The Automotive Monthly Metals Index (MMI) picked up one point for a December MMI reading of 95.
General Motors reports sales numbers on a quarterly basis, rather than a monthly basis. The automaker reported sales fell 11% year over year in the third quarter, but touted an average transaction price that was up $700 compared with the same period last year (up to a third-quarter record of $35,974).
As for November reports, Ford Motor Co. reported its U.S. sales dropped 6.9% year over year, with 196,303 units sold in the month. Even trucks and SUVs, which have become the automaker’s focal points amid the deemphasis on traditional sedans, saw sales drops (2.3% and 4.9%, respectively).
Fiat Chrysler, meanwhile, posted another strong month, with U.S. sales up 17% year over year. Sales of Fiat Chrysler’s Ram and Jeep brands surged 44% and 12% year over year, respectively.
According to a sales forecast by Edmunds.com, total sales in the U.S. were projected to decrease 1.3% in November compared with November 2017, but up 1.3% compared with the previous month.
GM Moves to Close Plants, Slash Workforce
Among the bigger automotive developments last month came from GM, which announced the closure of several North American plants and a 15% workforce reduction.
“The actions we are taking today continue our transformation to be highly agile, resilient and profitable, while giving us the flexibility to invest in the future,” GM Chairman and CEO Mary Barra said in a prepared statement. “We recognize the need to stay in front of changing market conditions and customer preferences to position our company for long-term success.”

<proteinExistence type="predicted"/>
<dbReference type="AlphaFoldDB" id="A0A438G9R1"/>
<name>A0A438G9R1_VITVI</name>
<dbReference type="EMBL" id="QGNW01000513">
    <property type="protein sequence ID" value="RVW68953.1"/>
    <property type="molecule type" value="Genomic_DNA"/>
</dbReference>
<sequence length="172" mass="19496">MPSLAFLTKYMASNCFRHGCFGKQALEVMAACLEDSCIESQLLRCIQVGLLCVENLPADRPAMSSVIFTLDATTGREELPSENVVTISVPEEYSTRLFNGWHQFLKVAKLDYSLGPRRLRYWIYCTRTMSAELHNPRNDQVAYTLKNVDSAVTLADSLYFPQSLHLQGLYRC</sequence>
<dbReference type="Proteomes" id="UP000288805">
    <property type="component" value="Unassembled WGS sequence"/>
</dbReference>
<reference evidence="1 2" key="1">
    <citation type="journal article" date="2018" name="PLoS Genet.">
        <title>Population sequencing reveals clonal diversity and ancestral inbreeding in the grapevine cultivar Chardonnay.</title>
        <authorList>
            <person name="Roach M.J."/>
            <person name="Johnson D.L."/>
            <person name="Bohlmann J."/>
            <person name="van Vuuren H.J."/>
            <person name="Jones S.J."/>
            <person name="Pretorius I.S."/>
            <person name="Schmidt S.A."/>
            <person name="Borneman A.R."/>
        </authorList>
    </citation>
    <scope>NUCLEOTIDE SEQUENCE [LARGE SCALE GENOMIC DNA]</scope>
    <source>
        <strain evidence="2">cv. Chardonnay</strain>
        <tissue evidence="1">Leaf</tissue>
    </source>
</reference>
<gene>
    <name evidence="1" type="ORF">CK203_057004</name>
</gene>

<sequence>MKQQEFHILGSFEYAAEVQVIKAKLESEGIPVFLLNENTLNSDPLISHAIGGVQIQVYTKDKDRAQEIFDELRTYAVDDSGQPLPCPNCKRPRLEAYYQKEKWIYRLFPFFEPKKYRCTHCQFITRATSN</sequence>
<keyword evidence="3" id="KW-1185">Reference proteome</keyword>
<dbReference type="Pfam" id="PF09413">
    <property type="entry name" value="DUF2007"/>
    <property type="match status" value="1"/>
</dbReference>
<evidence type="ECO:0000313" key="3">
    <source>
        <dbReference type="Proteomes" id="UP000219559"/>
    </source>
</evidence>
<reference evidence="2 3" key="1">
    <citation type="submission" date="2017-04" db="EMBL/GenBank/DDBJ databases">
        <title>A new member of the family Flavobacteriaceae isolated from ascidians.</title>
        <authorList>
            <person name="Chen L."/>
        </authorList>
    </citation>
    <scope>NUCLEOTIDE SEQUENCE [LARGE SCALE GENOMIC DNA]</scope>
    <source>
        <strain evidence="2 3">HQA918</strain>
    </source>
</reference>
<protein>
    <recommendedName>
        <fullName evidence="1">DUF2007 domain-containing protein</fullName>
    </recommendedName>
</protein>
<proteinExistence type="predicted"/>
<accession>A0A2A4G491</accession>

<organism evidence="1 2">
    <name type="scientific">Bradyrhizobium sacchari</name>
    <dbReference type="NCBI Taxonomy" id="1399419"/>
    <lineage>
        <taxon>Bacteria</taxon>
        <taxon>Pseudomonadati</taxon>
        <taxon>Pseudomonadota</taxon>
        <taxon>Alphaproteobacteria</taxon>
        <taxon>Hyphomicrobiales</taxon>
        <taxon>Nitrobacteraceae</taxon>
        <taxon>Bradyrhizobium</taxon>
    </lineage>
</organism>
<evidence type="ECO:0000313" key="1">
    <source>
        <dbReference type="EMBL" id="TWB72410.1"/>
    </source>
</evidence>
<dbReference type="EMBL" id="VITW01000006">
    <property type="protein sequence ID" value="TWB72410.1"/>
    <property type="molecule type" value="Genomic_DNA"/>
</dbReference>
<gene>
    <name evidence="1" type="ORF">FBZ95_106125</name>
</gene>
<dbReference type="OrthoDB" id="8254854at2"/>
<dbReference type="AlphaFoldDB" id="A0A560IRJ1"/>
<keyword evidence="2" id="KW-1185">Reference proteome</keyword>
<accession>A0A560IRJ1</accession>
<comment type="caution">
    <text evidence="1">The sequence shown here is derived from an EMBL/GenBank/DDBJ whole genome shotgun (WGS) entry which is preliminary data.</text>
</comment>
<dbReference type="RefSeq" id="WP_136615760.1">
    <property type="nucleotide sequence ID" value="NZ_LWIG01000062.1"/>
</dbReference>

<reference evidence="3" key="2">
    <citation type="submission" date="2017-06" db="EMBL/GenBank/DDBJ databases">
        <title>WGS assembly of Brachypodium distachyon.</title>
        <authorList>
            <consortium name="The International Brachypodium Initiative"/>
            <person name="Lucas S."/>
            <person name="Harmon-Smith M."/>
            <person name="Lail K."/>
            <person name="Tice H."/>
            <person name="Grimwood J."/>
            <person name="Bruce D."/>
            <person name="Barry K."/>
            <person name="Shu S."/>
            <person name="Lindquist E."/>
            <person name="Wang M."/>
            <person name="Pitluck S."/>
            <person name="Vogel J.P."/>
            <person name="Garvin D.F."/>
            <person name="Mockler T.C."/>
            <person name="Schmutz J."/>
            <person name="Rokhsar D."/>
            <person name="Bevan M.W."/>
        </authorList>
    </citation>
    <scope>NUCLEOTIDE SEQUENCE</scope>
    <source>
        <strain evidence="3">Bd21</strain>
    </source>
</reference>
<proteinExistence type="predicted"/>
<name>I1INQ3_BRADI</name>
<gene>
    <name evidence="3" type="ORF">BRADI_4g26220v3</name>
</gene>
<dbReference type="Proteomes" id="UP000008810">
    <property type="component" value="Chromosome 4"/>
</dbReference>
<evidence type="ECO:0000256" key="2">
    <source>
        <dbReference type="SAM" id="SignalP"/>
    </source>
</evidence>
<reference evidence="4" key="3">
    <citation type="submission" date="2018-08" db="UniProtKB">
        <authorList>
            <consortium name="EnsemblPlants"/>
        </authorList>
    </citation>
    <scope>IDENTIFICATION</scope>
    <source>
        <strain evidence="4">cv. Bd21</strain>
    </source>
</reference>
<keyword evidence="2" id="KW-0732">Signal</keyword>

The move, which is projected to save the automaker approximately $6 billion, was unsurprisingly the source of sharp criticism from politicians, including President Donald Trump, who referred to the Commerce Department’s pending Section 232 probe of automobile imports in a tweet respond to the GM news.
“The reason that the small truck business in the U.S. is such a go to favorite is that, for many years, Tariffs of 25% have been put on small trucks coming into our country,” Trump tweeted Nov. 28. “It is called the “chicken tax.” If we did that with cars coming in, many more cars would be built here. and G.M. would not be closing their plants in Ohio, Michigan & Maryland. Get smart Congress. Also, the countries that send us cars have taken advantage of the U.S. for decades. The President has great power on this issue – Because of the G.M. event, it is being studied now!”
GM announced, among other facilities, three North American assembly plants would be “unallocated,” located in Oshawa, Ontario; Detroit; and Warren, Ohio.
MetalMiner’s Stuart Burns touched on the announcement last week, noting the move might simply be a harbinger in the automotive sector at large.
“What is more surprising to some is that GM is acting when results are strong,” Burns wrote. “GM’s third-quarter adjusted earnings per share were 42% higher than the same period a year ago and its underlying earnings before interest and tax rose 25% to $3.2 billion. Net revenues rose 6.4% to $35.8 billion.
“But analysts see this as GM being a first mover and acting ahead of the curve.”
Actual Metal Prices and Trends
U.S. HDG steel fell 6.9% month over month to $934/ton. Platinum bars fell 3.5% to $806/ounce, while palladium bars rose 11.7% to $1,192/ounce.
LME copper rose 4.5% to $6,287/mt. U.S. shredded scrap steel jumped 4.7% to $358/st.
Chinese primary lead rose 1.6% to $2,734.61/mt.